products in unsuspecting places scares me. I am now an avid label reader. We've found or heard of milk products in toddler toothpaste, dog biscuits, shampoo, soy yogurt, and other places it really doesn't need to be (IMO). However, I know about everything that comes into my house. I may not know what it is or how to say it, but I know what's dairy related and what's not. I still buy my fair share of pre-packaged foods, but hope to find ways of cooking more from scratch.


Being fair to all of my children while being safe is probably the most difficult of all. Try explaining to a 5 year old that he can't have the treat his teacher gave him until his baby brother is down for a nap. And even then, he must sit at the table and then wash his hands and mouth (and maybe change his clothes, too) as soon as he's done. William has gotten very good at asking me if something is dairy free and sometimes he's quite disappointed when I say no.

Will also won't drink soy milk unless I've flavored it with Nesquick chocolate powder (yes, DF!). He didn't mind the sweetened vanilla soy milk at first, but has since said that he misses "not dairy free milk". That makes me a little sad that he struggles with being dairy-free. Now that he's in school though, I send him money so he can get a carton of milk with his snack. That seems to please him enough. I also send yogurt covered raisins in his lunch box as a treat.

Nathan (age 2 1/2) doesn't have a thing to say about being dairy-free. He wasn't even 2 years old when we made the switch, so it's a non-issue with him... for now.

We are still hopeful and prayerful that Wittman will outgrow his allergies. Last I heard, 80% of children will outgrow their milk allergy by age 4. Witt goes for his annual allergy test this December. Also, in case you start hearing more and more about milk allergies, just a heads up... it was reported to be the most common food allergy (thanks for the info, No Whey Mama!)

Please feel free to swing over my way and say hi sometime. I don't always talk about dairy-free living, sometimes I talk about how to make a superhero cape out of granny panties. ;)


And there you have it, my first guest blogging post! :)

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Nowheymama said...

Great post!

Super B's Mom said...

WOW. My heart goes out to you - it's amazing how quickly I've forgotten many of the stressful details. I'm so thankful Super B's allergies are subsiding as he gets older. I pray that the same can be said for little Witt. :)


babyboofelt said...

Great post! It's hard being allergic to milk, my parents found out when I was 6 months, when I had my son I kept him dairy free for an entire year until he was tested for allergies.
I have the exact same reaction as your son, I never grew out of it myself but my sister's less sever allergy just limits how much she can have before she gets a rash.
Another ingredient to add to your list of things to watch for is Sodium Stearoyl Lactylate, although it can be made of soy it can also be made of milk protein (the very part that I'm allergic to).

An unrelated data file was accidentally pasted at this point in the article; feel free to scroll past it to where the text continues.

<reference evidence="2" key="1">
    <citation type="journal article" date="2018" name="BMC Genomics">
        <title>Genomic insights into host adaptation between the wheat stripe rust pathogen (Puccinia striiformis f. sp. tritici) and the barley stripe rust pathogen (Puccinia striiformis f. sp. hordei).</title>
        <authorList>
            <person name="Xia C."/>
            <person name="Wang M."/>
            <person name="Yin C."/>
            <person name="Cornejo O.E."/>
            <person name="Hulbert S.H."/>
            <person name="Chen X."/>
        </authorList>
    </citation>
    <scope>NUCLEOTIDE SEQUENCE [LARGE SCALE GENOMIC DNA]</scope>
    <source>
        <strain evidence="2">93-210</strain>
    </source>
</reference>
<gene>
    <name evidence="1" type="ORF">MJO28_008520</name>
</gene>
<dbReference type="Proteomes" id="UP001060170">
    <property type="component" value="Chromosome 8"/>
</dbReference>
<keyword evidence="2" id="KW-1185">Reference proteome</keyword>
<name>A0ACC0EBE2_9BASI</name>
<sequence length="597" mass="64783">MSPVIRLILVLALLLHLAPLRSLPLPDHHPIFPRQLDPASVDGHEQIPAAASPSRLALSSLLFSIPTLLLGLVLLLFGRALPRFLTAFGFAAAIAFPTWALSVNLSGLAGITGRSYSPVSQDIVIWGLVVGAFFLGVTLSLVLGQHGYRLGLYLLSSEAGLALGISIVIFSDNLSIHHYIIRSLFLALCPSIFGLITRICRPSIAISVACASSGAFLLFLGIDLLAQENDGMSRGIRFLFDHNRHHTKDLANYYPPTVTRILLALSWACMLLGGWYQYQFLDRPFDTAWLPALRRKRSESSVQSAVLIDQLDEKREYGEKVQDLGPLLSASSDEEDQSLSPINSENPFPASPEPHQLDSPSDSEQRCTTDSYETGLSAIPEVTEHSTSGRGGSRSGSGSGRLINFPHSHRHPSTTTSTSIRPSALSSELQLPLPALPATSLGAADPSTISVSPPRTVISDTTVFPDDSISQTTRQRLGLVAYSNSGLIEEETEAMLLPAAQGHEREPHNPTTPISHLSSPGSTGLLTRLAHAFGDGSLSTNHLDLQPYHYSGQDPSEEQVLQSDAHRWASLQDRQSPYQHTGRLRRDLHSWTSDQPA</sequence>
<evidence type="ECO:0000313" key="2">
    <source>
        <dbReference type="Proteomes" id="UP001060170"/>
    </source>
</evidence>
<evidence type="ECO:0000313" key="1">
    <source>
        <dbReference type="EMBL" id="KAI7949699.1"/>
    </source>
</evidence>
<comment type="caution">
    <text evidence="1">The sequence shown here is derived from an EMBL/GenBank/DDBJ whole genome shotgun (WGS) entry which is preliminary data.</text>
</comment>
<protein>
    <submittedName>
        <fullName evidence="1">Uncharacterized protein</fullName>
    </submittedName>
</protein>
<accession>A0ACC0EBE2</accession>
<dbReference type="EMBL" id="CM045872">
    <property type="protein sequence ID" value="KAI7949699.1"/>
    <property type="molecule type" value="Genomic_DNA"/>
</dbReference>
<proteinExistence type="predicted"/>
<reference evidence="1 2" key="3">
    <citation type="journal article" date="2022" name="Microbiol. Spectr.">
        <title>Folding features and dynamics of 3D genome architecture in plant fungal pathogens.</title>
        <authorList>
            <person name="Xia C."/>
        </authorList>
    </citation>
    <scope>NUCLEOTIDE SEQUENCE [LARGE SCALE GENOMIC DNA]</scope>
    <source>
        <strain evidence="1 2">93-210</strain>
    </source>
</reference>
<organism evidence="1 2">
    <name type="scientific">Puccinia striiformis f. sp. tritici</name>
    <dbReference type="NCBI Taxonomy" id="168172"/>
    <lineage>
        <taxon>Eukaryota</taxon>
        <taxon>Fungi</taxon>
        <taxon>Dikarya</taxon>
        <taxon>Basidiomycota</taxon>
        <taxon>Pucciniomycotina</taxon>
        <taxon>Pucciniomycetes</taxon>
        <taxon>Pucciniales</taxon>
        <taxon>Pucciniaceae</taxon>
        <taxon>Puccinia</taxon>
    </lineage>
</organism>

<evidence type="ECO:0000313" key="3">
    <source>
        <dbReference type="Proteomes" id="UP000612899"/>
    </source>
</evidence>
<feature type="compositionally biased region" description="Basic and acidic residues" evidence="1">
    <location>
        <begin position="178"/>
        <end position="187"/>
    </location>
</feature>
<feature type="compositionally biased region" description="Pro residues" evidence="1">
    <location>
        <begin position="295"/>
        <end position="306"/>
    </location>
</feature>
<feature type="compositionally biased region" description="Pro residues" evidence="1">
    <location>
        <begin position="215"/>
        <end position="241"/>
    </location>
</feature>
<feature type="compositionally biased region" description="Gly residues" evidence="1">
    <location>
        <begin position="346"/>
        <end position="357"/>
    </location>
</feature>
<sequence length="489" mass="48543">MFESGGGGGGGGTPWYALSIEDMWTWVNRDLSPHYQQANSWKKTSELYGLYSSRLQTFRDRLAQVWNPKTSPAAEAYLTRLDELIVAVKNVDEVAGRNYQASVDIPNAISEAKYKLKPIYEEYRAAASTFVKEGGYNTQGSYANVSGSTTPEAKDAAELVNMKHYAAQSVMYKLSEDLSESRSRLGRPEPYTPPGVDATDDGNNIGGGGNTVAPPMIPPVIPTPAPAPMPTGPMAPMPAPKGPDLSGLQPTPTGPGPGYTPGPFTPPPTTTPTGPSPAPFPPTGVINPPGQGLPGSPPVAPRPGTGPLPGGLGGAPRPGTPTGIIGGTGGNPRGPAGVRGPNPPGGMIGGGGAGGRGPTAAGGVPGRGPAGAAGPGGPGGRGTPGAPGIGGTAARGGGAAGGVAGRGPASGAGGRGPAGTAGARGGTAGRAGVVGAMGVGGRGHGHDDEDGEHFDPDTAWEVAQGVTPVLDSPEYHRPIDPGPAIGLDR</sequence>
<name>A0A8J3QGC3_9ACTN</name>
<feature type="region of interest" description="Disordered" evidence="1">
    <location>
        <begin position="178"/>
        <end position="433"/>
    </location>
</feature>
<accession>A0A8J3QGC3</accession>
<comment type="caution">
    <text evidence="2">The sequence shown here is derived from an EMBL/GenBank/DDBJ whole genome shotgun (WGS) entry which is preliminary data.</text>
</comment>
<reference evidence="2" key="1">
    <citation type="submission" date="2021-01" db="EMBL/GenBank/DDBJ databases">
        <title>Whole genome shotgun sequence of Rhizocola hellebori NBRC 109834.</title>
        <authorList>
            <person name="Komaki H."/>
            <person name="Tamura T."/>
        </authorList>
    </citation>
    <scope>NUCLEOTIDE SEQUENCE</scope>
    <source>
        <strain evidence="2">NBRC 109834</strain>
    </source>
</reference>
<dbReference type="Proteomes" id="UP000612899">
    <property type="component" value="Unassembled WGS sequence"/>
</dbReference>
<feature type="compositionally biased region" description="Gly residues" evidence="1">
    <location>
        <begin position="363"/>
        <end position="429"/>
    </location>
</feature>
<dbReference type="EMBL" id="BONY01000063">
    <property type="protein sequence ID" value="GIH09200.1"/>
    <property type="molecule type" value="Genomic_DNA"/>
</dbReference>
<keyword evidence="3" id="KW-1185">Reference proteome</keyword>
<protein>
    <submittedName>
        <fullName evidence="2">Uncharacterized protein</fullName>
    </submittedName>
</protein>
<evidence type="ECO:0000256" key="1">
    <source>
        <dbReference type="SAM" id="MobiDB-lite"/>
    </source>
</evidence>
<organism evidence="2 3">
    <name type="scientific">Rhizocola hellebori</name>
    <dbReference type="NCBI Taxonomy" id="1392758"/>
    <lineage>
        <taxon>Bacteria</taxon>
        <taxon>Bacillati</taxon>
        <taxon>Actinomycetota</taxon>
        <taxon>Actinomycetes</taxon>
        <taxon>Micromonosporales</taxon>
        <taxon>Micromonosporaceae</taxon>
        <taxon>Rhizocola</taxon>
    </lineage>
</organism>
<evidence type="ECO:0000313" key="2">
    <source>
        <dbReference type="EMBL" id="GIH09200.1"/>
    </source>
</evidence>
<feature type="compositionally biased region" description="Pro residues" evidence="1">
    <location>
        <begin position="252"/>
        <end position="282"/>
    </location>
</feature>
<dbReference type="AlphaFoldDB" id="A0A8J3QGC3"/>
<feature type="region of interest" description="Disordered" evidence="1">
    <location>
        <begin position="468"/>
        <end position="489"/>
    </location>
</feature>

Gavin still prefers his silk soy milk and yogurts, and won't eat ice cream. For the most part I don't worry about his not liking dairy my friend who is a nurse always says we're now cow's so why would we drink their milk lol

nottryingforaboy said...

As always, great post. I don't know if you read my post from 9/4, but TheYoungest (dairy, soy and egg) just had her first birthday. I made the divvies cupcake recipe, but had trouble finding a suitable butter replacement for the frosting. She liked it anyway.

I have an acquaintance at my kids' school. Her son was dairy allergic too and finally outgrew it at 5 years. He doesn't like how it tastes now, but it would be nice to not to have to live in fear like we do. Here's hoping for Will and for my baby they will outgrow it (preferably before 5, but I'll take whatever I can get.)

nottryingforaboy said...

good grief. I just realized I said Will instead of Witt. I'm sorry.

Becky @ Boys Rule My Life said...

Don't worry if you've mixed up Will and Witt ~ it's gonna happen a lot in our lives, I think! :) You're not the first and won't be the last, I'm certain.

It's so easy when skimming to mix the two up, maybe when I'm talking about both of them in the same post I should use their full names. Not a bad idea....

reprehriestless warillever said...

We get stressed enough avoiding dairy for our lactose-intolerant son -- I can't imagine needing to be *that* careful about milk-derived products.

mom24 said...

Sometimes I have a little pitty party for myself about our food issues with the kids (sensitivities). But yours are truly scary! I can well imagine how stressful it must be to always, always, always, always have to be prepared and incharge of EVERY piece of food that he comes across. But God's knows you can do it - He's made you strong enough, organized enough, and prepared enough! Keep praying that this is an allergy that he will grow out of....

i'm beccy. said...

I just found your blog, and am thankful for your post and will be checking out your recipes. My name is Beccy and I have a 2 and 3 year old boys. My 2 year old has a moderate dairy allergy, so we don't have to be AS diligent as you, but I sure cried about it because I had to learn whole new ways to cook (and my older son is a dairy fiend - he gets a lot of his protein from dairy becuase he isn't a big meat fan.) Anyhow, it is encouraging to know I am not the only one out there struggling to figure out some of this stuff.